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CFIA in 4 Easy Pieces

Sep 22, 2006

Hank Marquis


The final step is to develop a request for change (RFC) to address the improvements identified. Examine first the “X’s”, then the “B’s”, by asking the following questions:

  • Is this CI a SPOF?
  • What is the business/customer impact of this CI failing? How many users would be impacted? What would be the cost to the business?
  • What is the probability of failure? Is there anything we can do differently to avoid this impact?
  • Are there design changes that could prevent this impact? Should we propose redundancy or some form of resiliency? What would redundancy cost?
  • As you get good at CFIA, consider expanding your CFIA matrix to include the procedure used to recover from a CI failure as a row across the bottom of your CFIA matrix. (Of course, this requires that you are mature enough to have written procedures.) Adding documented response procedures to your CFIA matrix lets you examine the organization as well as infrastructure.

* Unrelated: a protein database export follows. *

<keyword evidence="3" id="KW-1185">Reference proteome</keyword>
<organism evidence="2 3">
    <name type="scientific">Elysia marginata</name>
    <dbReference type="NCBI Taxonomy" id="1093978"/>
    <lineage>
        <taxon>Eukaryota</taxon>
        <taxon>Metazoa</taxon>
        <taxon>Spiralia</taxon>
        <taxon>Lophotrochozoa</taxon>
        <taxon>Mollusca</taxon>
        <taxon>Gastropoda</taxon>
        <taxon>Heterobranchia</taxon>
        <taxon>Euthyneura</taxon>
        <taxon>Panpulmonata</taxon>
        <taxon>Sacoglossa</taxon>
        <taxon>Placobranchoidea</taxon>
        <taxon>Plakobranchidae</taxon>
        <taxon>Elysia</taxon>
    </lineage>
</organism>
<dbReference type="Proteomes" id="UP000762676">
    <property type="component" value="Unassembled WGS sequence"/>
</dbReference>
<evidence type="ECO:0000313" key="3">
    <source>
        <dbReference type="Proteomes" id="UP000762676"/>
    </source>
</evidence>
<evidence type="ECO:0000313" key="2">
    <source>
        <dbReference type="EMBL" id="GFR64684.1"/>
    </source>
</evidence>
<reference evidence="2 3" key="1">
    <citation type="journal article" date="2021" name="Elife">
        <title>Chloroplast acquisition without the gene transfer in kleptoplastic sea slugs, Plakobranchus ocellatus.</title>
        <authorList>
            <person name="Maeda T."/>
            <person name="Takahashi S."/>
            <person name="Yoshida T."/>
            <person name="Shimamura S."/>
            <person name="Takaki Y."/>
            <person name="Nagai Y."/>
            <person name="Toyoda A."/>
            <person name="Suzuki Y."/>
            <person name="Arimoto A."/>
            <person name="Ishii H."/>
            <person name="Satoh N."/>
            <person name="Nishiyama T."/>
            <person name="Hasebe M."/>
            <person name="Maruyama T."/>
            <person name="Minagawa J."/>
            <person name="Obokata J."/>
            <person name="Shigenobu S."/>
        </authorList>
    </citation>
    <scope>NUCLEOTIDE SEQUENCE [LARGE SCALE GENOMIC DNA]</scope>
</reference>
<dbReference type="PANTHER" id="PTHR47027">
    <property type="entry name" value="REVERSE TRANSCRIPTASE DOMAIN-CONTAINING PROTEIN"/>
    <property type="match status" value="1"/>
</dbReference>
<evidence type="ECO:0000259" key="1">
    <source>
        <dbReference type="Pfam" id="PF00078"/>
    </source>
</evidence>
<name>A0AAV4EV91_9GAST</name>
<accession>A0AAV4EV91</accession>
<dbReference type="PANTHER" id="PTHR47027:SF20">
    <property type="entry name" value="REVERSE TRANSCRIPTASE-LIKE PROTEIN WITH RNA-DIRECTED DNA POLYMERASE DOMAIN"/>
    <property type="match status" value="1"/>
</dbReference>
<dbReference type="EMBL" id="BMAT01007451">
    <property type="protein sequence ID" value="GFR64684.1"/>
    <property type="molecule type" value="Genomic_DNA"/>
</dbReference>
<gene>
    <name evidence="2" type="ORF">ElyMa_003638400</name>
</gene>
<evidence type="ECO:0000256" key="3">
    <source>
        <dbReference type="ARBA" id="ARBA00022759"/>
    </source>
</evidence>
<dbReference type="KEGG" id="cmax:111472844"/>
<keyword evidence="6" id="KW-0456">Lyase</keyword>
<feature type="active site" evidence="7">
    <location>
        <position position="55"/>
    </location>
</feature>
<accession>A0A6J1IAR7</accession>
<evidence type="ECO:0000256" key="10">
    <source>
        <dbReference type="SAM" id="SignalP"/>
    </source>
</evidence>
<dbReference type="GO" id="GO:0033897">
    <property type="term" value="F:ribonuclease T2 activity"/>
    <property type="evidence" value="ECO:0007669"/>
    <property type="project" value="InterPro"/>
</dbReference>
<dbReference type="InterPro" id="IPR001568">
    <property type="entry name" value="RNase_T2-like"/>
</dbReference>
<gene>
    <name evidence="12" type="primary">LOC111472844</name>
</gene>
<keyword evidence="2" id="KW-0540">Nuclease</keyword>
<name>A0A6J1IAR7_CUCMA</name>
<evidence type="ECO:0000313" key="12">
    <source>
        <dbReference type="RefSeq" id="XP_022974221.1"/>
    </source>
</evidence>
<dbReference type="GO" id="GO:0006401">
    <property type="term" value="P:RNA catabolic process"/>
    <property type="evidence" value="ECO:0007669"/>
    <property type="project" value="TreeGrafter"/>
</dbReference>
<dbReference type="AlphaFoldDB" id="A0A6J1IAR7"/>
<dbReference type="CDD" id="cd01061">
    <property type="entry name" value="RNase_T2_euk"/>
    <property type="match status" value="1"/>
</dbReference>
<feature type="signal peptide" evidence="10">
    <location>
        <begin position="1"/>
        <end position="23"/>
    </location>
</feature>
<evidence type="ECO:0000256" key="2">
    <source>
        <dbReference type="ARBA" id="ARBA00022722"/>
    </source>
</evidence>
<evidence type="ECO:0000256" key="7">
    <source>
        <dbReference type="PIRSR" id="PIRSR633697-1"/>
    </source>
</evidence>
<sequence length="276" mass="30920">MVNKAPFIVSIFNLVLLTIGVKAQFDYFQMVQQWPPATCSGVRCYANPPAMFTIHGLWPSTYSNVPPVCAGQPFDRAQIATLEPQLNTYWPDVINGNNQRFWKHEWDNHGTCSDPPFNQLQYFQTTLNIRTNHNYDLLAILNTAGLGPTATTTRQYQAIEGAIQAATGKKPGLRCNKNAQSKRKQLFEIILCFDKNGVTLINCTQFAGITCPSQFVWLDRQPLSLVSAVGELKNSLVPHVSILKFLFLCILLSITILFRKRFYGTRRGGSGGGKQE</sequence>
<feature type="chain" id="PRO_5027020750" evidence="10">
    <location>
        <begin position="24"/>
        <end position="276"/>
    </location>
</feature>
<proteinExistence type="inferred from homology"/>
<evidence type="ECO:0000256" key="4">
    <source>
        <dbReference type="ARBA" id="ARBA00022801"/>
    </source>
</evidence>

For each entry in your table ask yourself:

  • How do we (or would we) respond when this CI fails?
  • What procedures do we follow? Are these procedures documented? Could they be improved? Could they be automated?
  • Can we improve the procedure through staff training, new tools, or improved techniques?
  • Could preventative maintenance have helped avoid this problem?
  • Effective CFIA at any level of infrastructure, organization, or both delivers RFCs that can result in real improvements to the business without requiring high process maturity or expensive supporting software.

    There are some other IT-centric benefits to CFIA as well, including a head-start on IT service continuity management; aiding configuration management, which benefits from the addition of recovery procedures to the CMDB; and problem and incident management who may follow these procedures.

    Hank Marquis is a managing partner and CTO at itSM Solutions . You can contact Hank at hank.marquis@itsmsolutions.com.